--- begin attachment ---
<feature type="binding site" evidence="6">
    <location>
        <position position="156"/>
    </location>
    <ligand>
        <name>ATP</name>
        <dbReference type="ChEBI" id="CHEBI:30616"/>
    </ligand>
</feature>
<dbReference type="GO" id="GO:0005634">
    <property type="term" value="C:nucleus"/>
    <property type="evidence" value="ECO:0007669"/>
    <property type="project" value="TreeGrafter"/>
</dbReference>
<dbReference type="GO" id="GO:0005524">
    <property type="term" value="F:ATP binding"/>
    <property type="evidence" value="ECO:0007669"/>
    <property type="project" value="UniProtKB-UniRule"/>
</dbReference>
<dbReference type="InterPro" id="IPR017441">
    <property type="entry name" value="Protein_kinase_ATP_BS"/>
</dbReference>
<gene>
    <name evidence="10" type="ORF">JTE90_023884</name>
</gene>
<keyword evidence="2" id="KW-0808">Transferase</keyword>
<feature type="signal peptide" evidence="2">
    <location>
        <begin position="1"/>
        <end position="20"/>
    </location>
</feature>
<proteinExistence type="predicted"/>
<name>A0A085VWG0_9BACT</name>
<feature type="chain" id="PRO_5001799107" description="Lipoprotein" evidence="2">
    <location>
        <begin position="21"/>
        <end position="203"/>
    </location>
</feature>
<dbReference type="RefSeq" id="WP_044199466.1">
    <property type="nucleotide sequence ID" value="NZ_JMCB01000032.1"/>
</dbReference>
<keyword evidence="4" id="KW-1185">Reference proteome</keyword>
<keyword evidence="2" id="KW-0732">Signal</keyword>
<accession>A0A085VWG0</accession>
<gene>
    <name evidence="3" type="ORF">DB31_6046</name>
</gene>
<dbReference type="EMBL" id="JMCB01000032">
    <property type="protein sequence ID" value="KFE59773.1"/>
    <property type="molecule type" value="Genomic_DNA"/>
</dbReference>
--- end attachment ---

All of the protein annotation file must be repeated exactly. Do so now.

<feature type="binding site" evidence="6">
    <location>
        <position position="156"/>
    </location>
    <ligand>
        <name>ATP</name>
        <dbReference type="ChEBI" id="CHEBI:30616"/>
    </ligand>
</feature>
<dbReference type="GO" id="GO:0005634">
    <property type="term" value="C:nucleus"/>
    <property type="evidence" value="ECO:0007669"/>
    <property type="project" value="TreeGrafter"/>
</dbReference>
<dbReference type="GO" id="GO:0005524">
    <property type="term" value="F:ATP binding"/>
    <property type="evidence" value="ECO:0007669"/>
    <property type="project" value="UniProtKB-UniRule"/>
</dbReference>
<dbReference type="InterPro" id="IPR017441">
    <property type="entry name" value="Protein_kinase_ATP_BS"/>
</dbReference>
<gene>
    <name evidence="10" type="ORF">JTE90_023884</name>
</gene>
<keyword evidence="2" id="KW-0808">Transferase</keyword>
<feature type="signal peptide" evidence="2">
    <location>
        <begin position="1"/>
        <end position="20"/>
    </location>
</feature>
<proteinExistence type="predicted"/>
<name>A0A085VWG0_9BACT</name>
<feature type="chain" id="PRO_5001799107" description="Lipoprotein" evidence="2">
    <location>
        <begin position="21"/>
        <end position="203"/>
    </location>
</feature>
<dbReference type="RefSeq" id="WP_044199466.1">
    <property type="nucleotide sequence ID" value="NZ_JMCB01000032.1"/>
</dbReference>
<keyword evidence="4" id="KW-1185">Reference proteome</keyword>
<keyword evidence="2" id="KW-0732">Signal</keyword>
<accession>A0A085VWG0</accession>
<gene>
    <name evidence="3" type="ORF">DB31_6046</name>
</gene>
<dbReference type="EMBL" id="JMCB01000032">
    <property type="protein sequence ID" value="KFE59773.1"/>
    <property type="molecule type" value="Genomic_DNA"/>
</dbReference>